HLA-A2-restricted CTL responses to immunodominant HIV-1 epitopes do not appear to be very effective in the control of viral replication in vivo. In this study, we studied human CD8+ T cell responses to the subdominant HLA-A2-restricted epitope TV9 (Gag p2419-27, TLNAWVKVV) to explore the possibility of increasing its immune recognition. We confirmed in a cohort of 313 patients, infected by clade B or clade C viruses, that TV9 is rarely recognized. Of interest, the functional sensitivity of the TV9 response can be relatively high. The potential T cell repertoires for TV9 and the characteristics of constituent clonotypes were assessed by ex vivo priming of circulating CD8+ T cells from healthy seronegative donors. TV9-specific CTLs capable of suppressing viral replication in vitro were readily generated, suggesting that the cognate T cell repertoire is not limiting. However, these cultures contained multiple discrete populations with a range of binding avidities for the TV9 tetramer and correspondingly distinct functional dependencies on the CD8 coreceptor. The lack of dominant clonotypes was not affected by the stage of maturation of the priming dendritic cells. Cultures primed by dendritic cells transduced to present endogenous TV9 were also incapable of clonal maturation. Thus, a diffuse TCR repertoire appeared to be an intrinsic characteristic of TV9-specific responses. These data indicate that subdominance is not a function of poor immunogenicity, cognate TCR repertoire availability, or the potential avidity properties thereof, but rather suggest that useful responses to this epitope are suppressed by competing CD8 + T cell populations during HIV-1 infection.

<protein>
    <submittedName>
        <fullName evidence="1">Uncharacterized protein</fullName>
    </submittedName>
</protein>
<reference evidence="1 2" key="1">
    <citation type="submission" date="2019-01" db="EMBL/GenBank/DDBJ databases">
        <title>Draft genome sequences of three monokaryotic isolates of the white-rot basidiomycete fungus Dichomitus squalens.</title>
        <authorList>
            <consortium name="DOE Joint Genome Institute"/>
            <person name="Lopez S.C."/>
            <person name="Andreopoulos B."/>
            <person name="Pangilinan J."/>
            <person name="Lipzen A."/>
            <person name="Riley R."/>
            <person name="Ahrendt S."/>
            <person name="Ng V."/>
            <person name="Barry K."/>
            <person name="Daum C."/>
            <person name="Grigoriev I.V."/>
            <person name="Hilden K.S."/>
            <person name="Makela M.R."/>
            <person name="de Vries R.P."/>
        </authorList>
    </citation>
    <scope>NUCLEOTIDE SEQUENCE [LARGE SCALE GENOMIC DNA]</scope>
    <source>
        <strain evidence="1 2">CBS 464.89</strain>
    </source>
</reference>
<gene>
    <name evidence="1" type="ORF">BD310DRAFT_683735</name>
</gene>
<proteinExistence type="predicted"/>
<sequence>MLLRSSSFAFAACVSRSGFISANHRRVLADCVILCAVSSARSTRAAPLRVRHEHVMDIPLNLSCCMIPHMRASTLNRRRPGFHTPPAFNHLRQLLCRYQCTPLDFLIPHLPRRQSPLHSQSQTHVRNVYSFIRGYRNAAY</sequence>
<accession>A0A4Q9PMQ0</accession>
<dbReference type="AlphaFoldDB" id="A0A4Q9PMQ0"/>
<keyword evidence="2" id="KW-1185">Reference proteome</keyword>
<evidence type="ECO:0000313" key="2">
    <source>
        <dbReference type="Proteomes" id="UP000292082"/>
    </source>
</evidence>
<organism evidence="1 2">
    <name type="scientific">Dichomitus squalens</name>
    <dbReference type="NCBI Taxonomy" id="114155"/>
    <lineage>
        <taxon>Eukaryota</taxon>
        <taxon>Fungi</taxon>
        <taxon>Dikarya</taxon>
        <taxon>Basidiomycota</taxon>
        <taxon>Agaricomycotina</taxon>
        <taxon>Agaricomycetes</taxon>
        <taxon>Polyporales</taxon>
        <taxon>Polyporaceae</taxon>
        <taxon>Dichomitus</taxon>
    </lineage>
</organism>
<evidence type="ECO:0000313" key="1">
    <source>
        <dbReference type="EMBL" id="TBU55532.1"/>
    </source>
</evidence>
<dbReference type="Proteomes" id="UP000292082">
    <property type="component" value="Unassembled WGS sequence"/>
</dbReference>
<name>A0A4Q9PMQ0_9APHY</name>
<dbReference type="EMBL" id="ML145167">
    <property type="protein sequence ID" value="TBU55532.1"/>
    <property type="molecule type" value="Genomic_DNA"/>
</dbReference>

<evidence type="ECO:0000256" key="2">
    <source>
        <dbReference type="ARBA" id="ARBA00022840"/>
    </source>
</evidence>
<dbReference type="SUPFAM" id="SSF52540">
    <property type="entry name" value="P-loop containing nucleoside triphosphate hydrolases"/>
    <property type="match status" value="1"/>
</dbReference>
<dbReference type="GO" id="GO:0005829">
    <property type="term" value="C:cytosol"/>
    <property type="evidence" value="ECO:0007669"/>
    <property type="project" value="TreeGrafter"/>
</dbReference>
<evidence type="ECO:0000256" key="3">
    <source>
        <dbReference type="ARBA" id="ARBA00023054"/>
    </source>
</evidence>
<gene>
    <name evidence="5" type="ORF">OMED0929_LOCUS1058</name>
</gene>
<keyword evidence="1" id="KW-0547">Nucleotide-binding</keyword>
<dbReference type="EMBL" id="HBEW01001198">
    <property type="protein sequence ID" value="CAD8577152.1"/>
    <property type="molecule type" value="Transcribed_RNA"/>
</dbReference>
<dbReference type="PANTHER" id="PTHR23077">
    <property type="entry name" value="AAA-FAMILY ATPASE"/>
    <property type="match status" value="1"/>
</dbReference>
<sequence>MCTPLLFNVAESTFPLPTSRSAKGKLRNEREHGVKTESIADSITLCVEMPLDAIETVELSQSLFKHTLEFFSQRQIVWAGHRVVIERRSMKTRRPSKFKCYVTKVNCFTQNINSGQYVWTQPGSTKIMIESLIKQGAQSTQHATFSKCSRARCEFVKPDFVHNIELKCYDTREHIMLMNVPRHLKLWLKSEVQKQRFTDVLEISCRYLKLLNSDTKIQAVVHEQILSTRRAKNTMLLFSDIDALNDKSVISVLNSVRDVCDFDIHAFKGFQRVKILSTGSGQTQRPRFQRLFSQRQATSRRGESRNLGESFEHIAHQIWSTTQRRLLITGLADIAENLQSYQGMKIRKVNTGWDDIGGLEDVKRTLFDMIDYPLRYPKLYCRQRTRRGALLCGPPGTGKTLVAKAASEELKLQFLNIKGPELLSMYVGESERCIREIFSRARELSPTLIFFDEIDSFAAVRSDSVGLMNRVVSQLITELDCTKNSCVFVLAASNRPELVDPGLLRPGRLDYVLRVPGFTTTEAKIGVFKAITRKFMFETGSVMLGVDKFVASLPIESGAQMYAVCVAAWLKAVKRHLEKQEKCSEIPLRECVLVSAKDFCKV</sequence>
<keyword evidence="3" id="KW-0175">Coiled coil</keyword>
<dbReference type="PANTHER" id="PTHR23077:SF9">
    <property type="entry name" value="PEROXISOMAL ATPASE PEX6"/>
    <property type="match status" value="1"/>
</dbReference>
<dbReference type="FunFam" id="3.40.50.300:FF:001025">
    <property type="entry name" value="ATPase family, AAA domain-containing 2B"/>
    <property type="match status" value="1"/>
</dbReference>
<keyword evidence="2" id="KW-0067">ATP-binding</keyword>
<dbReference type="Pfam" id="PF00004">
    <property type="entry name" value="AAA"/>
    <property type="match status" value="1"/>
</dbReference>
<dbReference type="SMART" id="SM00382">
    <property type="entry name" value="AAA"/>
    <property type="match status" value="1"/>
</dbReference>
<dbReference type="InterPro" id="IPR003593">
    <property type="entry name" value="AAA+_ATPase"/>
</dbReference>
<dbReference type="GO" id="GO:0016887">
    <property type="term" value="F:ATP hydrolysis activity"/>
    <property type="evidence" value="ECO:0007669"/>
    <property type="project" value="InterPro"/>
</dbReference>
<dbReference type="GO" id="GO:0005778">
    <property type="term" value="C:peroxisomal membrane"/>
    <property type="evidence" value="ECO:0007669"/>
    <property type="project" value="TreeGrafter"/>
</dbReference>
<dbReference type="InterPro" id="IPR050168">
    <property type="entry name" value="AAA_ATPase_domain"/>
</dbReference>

ASJC Scopus subject areas
- Immunology and Allergy